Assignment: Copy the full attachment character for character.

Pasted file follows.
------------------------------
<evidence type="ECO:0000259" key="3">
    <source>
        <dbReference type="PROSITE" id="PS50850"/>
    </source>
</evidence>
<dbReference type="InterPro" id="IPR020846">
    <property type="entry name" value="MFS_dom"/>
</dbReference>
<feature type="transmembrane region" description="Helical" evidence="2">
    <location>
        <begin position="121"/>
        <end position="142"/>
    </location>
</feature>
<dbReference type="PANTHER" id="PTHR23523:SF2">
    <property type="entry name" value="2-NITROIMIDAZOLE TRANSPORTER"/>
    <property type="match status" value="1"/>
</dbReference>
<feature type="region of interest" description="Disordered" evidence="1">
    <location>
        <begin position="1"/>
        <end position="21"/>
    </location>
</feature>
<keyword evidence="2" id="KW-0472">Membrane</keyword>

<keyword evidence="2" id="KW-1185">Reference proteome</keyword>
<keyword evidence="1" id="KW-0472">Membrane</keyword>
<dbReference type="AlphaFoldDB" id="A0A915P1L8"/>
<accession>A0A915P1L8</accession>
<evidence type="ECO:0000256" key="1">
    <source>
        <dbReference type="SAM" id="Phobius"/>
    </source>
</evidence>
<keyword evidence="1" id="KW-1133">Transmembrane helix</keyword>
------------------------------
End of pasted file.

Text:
<evidence type="ECO:0000259" key="3">
    <source>
        <dbReference type="PROSITE" id="PS50850"/>
    </source>
</evidence>
<dbReference type="InterPro" id="IPR020846">
    <property type="entry name" value="MFS_dom"/>
</dbReference>
<feature type="transmembrane region" description="Helical" evidence="2">
    <location>
        <begin position="121"/>
        <end position="142"/>
    </location>
</feature>
<dbReference type="PANTHER" id="PTHR23523:SF2">
    <property type="entry name" value="2-NITROIMIDAZOLE TRANSPORTER"/>
    <property type="match status" value="1"/>
</dbReference>
<feature type="region of interest" description="Disordered" evidence="1">
    <location>
        <begin position="1"/>
        <end position="21"/>
    </location>
</feature>
<keyword evidence="2" id="KW-0472">Membrane</keyword>

<keyword evidence="2" id="KW-1185">Reference proteome</keyword>
<keyword evidence="1" id="KW-0472">Membrane</keyword>
<dbReference type="AlphaFoldDB" id="A0A915P1L8"/>
<accession>A0A915P1L8</accession>
<evidence type="ECO:0000256" key="1">
    <source>
        <dbReference type="SAM" id="Phobius"/>
    </source>
</evidence>
<keyword evidence="1" id="KW-1133">Transmembrane helix</keyword>